Worrisome indeed. In the next century, with so much work being automated, what will the average working person do for a living? Surely, the elites can't expect us to just go away and starve quietly while they outsource and automate all our work.

there will be more intense competition between people in their ability and for resources. Sometimes, the reality is harsh and pressing.
xus00HAY
Posts: 1,395
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7/9/2016 9:58:55 PM
Posted: 5 months ago
It is quite obvious that machines have gotten more stupid and will continue to do so.
If I had a car that I could install my computer in to to replace the human driver, I would stay outside of it, far away. My computer crashes so many times, I would not want to be it's 1st victim.
xus00HAY
Posts: 1,395
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7/10/2016 1:48:49 AM
Posted: 5 months ago
In modern times you have to compete for a job.
If you are in business the key to success is lay off as many of your lazy, overpaid, overweight American employees as you can.
If you are successful enough you can earn enough money to move out of the middle class and become upper class. While you are doing this, middle-class people are moving out of the middle class and becoming poor.
America seems to be mostly middle class now, but that is because there are so many adults who are living with their parents.
Of course these things are going on outside of America too, so many foreigners are forced to sneak into America without a visa and steal the jobs Americans don't want.
We need illegal aliens because they will serve as workers who are not citizens and create a kind of slave class who can't vote and can be deported when they can't work anymore or need to be put in jail.
Flatlander
Posts: 12
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11/2/2016 5:26:38 PM
Posted: 1 month ago
Self-Driving cars by itself will increase the amount of unemployed by millions.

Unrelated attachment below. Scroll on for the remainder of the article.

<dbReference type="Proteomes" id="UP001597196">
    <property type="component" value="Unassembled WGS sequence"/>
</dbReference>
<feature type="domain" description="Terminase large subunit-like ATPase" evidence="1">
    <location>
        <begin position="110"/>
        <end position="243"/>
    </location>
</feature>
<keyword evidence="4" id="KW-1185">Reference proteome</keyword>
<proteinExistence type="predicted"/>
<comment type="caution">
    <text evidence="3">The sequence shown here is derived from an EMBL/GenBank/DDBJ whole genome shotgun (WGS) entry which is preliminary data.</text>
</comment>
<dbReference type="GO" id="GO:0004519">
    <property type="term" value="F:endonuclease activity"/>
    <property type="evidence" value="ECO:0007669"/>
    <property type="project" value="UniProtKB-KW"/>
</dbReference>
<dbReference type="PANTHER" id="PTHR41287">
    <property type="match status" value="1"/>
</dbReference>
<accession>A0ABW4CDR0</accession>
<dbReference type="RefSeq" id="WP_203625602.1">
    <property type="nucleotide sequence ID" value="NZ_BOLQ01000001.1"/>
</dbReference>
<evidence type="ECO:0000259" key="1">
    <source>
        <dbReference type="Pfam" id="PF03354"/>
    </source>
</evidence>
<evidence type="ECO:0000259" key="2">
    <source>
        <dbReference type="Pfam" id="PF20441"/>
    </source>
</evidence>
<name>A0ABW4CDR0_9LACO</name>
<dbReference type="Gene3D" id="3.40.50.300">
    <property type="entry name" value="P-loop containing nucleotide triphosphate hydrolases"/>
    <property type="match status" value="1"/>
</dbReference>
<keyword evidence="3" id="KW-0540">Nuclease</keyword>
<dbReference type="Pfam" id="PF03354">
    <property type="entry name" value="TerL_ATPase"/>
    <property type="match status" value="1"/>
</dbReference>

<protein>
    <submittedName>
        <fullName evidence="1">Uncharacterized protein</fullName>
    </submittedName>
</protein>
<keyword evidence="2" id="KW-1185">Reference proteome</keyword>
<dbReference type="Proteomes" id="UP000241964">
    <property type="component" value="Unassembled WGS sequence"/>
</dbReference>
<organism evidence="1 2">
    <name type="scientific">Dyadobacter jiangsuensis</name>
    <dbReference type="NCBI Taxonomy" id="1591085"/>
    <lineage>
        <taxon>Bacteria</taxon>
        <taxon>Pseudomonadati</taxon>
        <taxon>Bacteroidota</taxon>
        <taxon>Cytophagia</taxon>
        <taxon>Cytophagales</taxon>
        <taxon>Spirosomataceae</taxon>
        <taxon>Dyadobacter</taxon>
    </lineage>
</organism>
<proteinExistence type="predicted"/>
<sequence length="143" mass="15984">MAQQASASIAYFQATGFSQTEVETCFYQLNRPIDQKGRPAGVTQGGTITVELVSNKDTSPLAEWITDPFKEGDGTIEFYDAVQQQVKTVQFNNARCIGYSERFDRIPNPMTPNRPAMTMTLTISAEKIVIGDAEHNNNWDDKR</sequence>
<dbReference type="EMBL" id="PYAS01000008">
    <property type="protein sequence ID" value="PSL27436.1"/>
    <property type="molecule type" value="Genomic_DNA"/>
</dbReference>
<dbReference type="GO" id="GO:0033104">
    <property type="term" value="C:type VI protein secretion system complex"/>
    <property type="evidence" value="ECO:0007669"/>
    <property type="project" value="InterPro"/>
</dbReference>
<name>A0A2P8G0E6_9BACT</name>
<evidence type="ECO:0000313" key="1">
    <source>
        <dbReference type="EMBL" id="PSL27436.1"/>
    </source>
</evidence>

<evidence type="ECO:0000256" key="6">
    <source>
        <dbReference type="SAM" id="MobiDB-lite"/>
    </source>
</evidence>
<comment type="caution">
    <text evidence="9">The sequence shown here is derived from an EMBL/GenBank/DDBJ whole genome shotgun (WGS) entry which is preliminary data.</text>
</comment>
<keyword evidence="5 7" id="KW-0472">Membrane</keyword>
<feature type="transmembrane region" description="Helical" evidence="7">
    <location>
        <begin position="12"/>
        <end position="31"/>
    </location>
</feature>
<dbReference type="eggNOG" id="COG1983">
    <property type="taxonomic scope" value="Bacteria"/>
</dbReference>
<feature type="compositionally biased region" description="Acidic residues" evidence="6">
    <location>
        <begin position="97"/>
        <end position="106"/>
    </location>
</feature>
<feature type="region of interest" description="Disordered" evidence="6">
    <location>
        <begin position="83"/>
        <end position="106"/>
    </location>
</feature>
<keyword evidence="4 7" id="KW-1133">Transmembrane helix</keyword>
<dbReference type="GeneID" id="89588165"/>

Truck Drivers, Car Salesman, Taxi Drivers, Car Insurance Companies, Car Repair Companies, Auto Retail Shops, anyone who owns a Gas Station (automated cars will not come inside and buy snacks), and so on.

Basically 5% or more of people in western countries will be out of a job.

Now, do I think those 5% will find new jobs? Yes, easily, the job market is always changing.

Even if every job imaginable is done by robots. People will own those robots.

It probably won't be that simple. But basically entertainment/creative industry will increase, and the manual labor industry will decrease.
xus00HAY
Posts: 1,395
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11/4/2016 2:52:07 AM
Posted: 1 month ago
Someday they will make beautiful robotic sex partners and men will run out the door to buy them.
In the near future there will be a 5 wheel drive sport utility vehicle.
Hydraulics will lift the rear wheels off the ground, the spare tire mounted transversely on the back will lower. Being supported by 3 wheels , the front wheels will rotate in opposite directions. The vehicle will rotate on an axis between the front wheels, thus enabling the SUV to turn 90 degrees. We will finally have a big SUV that will be easy to parallel park.
All those cars with all wheel drive that really have only 4 wheel drive will look stupid.
Quadrunner
Posts: 1,168
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11/4/2016 5:49:21 AM
Posted: 1 month ago
At 6/6/2016 7:17:25 PM, Rukado wrote:
In the next 10 to 30 years (depending on industry), technology will eliminate 90% of current jobs.

I doubt it, but it sure sounds nice.
Wisdom is found where the wise seek it.
aanundo
Posts: 2
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11/4/2016 9:54:51 AM
Posted: 1 month ago
How will people earn money if most of the jobs disappear because of automation?
This is a challenge, and may be an answer is the society we have in Scandinavia.
More than 50% of the wages goes back to the society and create jobs in schools, hospitals, etc.
Lot of jobs will be created when we take the oceans in use.
Another debate "Multi-use of the oceans" is how this can be done.
The world need clean energy and more food and 70% of the surface of the world is oceans.
xus00HAY
Posts: 1,395
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11/4/2016 1:17:01 PM
Posted: 1 month ago
There will be a larger need for more police officers, security guards and prison guards.
The majority will have nothing to do except try to steal the stuff they can't buy.
Quadrunner
Posts: 1,168
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11/4/2016 2:12:38 PM
Posted: 1 month ago
At 11/4/2016 9:54:51 AM, aanundo wrote:
How will people earn money if most of the jobs disappear because of automation?
This is a challenge, and may be an answer is the society we have in Scandinavia.
More than 50% of the wages goes back to the society and create jobs in schools, hospitals, etc.
Lot of jobs will be created when we take the oceans in use.
Another debate "Multi-use of the oceans" is how this can be done.
The world need clean energy and more food and 70% of the surface of the world is oceans.

In economics, try to think in terms of how efficiently the product can be made and brought to you, not in terms of how much money you make. When your job is displaced (meaning you'll find work elsewhere) because of more efficient process that is a good thing. Whatever your career holds that product will be cheaper, and you will be in effect, richer.
Wisdom is found where the wise seek it.